Friday, September 30, 1:30 pm — 3:00 pm (Rm 403A)
Bob Schulein, ImmersAV Technology - Schaumburg, IL, USA
P12-1 Development of Shotgun Microphone with Extra-Long Leaky Acoustic Tube—Yo Sasaki, NHK Science & Technology Research Laboratories - Kinuta, Setagaya-ku, Tokyo, Japan; Toshiyuki Nishiguchi, NHK Science & Technology Research Laboratories - Setagaya, Tokyo, Japan; Kazuho Ono, NHK Science & Technology Research Laboratories - Setagaya-ku, Tokyo, Japan; Takeshi Ishii, Sanken Microphone Co. Ltd. - Tokyo, Japan; Yutaka Chiba, Sanken Microphone Co. Ltd. - Tokyo, Japan; Akira Morita, Sanken Microphone Co. Ltd. - Tokyo, Japan
A shotgun microphone having sharper directivity than a conventional microphone has been studied to capture distant sound clearly. The directivity of the shotgun microphone is known to become sharper with a longer leaky acoustic tube. Thus, we developed a prototype microphone that uses a 1-m-long leaky acoustic tube, which is longer than the conventional one. We also conducted a numerical simulation based on an acoustical distribution constant circuit to develop such a shotgun microphone. The measurement results of the prototype microphone were in fairly good agreement with the simulation results, and they showed that the directivity is very narrow.
Convention Paper 9639 (Purchase now)
P12-2 Non-Traditional Noise and Distortion Sources in Headphones and Earbuds and Their Impact on System Performance and Ear Fatigue—Dennis Rauschmayer, REVx Technologies/REV33 - Austin, TX, USA
Non-Traditional dynamic noises and distortions that couple into earbuds and headphones are measured and analyzed. The effective noise and distortion level relative to the signal level for a number of commercially available headphones and earbuds are reported. The impact of this noise and distortion on listener experience is quantified and discussed. Finally, the impact on listener fatigue is quantified. Results presented show that the non-traditional sources studied are significant, audible and that they present a fundamental limitation to the performance of many earbuds and headphones. In many cases, these sources reduce the effective signal to noise ratio (SNR) of the audio system into the 30-40 dB range, well below the SNR level that would result from by a 0.1% total harmonic distortion (THD) system and even below that of a 1% THD system. In addition to limiting system performance, the non-traditional noise and distortion are found to increase ear fatigue experienced by the user when ear fatigue tests are conducted with identical audio levels. Otoacoustic Emission (OAE) results from tested subjects show degradation that is significantly greater when the impairments are present vs. when they are mitigated.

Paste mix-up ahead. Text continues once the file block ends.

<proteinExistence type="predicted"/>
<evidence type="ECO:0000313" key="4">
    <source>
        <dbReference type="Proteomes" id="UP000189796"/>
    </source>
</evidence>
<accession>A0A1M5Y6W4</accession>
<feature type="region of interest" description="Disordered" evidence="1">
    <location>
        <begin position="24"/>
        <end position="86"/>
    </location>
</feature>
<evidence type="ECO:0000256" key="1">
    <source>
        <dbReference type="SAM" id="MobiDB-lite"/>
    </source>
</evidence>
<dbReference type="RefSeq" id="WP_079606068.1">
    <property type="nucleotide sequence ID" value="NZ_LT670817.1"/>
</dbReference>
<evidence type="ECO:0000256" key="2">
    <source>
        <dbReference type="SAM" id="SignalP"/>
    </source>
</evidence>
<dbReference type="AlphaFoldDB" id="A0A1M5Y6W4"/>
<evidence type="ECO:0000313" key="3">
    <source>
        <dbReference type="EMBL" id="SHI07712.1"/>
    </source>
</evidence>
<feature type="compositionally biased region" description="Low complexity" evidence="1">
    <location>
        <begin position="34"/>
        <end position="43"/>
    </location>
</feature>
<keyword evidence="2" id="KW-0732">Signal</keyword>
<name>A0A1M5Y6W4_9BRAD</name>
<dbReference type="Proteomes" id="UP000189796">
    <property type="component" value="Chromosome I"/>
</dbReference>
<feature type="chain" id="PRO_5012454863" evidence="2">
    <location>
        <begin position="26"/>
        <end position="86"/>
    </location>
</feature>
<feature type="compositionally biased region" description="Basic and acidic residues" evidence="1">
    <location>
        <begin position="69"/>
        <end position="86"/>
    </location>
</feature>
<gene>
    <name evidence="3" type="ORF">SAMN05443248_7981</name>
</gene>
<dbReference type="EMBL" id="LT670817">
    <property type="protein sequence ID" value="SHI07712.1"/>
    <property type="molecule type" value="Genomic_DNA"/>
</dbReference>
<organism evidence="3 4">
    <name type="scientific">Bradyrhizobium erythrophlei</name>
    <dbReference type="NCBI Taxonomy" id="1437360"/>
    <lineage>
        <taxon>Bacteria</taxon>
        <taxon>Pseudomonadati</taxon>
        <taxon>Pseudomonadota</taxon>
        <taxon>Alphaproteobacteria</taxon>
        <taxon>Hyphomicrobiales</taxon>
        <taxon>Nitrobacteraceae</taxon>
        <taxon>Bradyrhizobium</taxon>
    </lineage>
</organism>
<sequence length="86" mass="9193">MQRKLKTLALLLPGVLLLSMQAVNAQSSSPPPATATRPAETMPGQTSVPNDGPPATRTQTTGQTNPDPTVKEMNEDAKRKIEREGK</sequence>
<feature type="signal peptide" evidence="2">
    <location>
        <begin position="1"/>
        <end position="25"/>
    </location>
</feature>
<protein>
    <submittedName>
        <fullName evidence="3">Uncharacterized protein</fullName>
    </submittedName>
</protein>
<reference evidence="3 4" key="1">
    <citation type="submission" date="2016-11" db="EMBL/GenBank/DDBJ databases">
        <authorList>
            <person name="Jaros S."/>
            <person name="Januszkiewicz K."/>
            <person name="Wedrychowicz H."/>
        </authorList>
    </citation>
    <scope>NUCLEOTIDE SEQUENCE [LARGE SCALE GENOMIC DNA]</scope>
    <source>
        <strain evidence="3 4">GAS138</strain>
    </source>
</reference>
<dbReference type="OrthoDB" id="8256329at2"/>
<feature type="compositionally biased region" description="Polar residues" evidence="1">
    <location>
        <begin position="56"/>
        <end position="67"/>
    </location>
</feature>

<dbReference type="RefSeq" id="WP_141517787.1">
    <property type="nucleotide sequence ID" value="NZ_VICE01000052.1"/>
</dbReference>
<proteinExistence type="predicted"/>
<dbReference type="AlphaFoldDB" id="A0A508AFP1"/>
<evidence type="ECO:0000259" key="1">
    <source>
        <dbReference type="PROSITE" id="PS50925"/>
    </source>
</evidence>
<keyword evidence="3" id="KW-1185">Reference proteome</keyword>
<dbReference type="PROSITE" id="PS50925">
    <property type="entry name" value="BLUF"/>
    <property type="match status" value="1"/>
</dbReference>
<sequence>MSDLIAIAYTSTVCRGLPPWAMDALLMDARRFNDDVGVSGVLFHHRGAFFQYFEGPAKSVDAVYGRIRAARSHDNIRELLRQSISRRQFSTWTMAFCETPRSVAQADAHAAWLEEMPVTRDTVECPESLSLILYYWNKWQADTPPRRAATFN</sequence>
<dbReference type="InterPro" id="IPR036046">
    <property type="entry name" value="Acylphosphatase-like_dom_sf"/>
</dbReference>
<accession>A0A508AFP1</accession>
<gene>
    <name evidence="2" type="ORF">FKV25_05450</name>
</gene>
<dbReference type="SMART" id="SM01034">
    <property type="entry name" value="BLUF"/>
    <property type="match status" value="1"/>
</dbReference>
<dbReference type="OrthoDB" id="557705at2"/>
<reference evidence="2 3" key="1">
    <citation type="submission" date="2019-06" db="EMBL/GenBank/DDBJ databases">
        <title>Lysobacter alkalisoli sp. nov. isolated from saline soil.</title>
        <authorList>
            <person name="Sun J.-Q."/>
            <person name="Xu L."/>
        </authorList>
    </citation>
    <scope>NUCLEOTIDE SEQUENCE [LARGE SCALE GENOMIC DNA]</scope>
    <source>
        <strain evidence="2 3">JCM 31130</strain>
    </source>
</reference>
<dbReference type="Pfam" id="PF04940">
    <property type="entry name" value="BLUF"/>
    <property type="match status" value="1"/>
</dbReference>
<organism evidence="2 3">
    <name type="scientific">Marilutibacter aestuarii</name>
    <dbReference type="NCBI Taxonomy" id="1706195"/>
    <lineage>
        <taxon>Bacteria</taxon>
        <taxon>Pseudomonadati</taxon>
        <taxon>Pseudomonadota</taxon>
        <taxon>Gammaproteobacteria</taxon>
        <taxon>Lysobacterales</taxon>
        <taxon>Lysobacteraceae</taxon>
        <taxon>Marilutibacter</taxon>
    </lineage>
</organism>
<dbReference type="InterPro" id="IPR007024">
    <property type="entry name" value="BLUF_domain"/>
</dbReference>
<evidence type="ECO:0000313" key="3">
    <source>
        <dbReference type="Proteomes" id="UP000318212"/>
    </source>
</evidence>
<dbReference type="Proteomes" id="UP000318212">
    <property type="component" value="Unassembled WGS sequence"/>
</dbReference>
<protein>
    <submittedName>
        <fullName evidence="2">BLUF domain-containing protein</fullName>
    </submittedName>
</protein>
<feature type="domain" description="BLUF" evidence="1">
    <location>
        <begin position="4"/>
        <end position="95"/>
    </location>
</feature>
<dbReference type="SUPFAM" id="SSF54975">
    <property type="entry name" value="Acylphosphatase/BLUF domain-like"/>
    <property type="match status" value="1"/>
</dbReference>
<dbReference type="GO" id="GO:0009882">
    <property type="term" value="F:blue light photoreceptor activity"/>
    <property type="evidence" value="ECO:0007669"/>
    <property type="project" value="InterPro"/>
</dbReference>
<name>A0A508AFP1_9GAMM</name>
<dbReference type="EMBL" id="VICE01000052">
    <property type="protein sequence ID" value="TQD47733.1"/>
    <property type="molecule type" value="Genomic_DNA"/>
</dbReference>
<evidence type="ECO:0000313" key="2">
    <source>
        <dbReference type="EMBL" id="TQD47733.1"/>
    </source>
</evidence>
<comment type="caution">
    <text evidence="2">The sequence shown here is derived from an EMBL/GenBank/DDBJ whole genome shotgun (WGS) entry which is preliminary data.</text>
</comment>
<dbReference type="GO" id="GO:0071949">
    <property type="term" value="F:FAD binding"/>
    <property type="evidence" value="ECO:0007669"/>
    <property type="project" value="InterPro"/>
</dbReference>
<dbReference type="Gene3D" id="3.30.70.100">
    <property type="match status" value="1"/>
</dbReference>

Convention Paper 9640 (Purchase now)
P12-3 In Situ Subjective and Objective Acoustic Seal Performance Tests for Insert Earphones—Bob Schulein, ImmersAV Technology - Schaumburg, IL, USA; Brian Fligor, Lantos Technologies Inc. - Wakefield, MA, USA
Insert–type earphones are unique in that when tightly sealed in an ear canal, they have the potential to deliver sound down to 20 Hz and below. In practice however, obtaining an extended low frequency response is challenged by a difficulty for users to achieve an adequate seal between the ear canal and the insert earphone , , . Achieving such a seal is not intuitive to users new to insert earphones. Measurements made on actual earphones show that a leak as small as .5 mm in diameter and 2.5 mm long can result in a reduction of bass at 50 Hz of approximately 15 dB. Such a loss results when the leak is present, since the actual volume seen by the transducer at low frequencies is considerably greater than for higher frequencies, where the impedance of the leak becomes much higher in value. The result is a very perceptible and often disappointing reduction in bass performance. This paper describes two methods by which a user can confirm the level of acoustic seal obtained for a given combination of transducer, ear tip / ear mold and ear canal by subjective and objective means. The subjective method is based on an experimental observation that even with a poor seal the output of insert earphones at 500 Hz, is quite independent of seal quality. By consequently subjectively comparing the output of a recorded tone at 500 Hz to one at 50 Hz adjusted to be equal in perceived level based on ISO 226:2003 equal-loudness contours, one can confirm a good seal when the levels tend to subjectively match. The objective method involves fitting an insert earphone with a miniature flat pressure microphone into the sound port, and observing the “in canal” frequency response by means of spectral analysis, while the earphone is in use. As the seal quality improves the measured low frequency response approaches that of the coupler response of the earphone as measured with a high quality seal.
Convention Paper 9641 (Purchase now)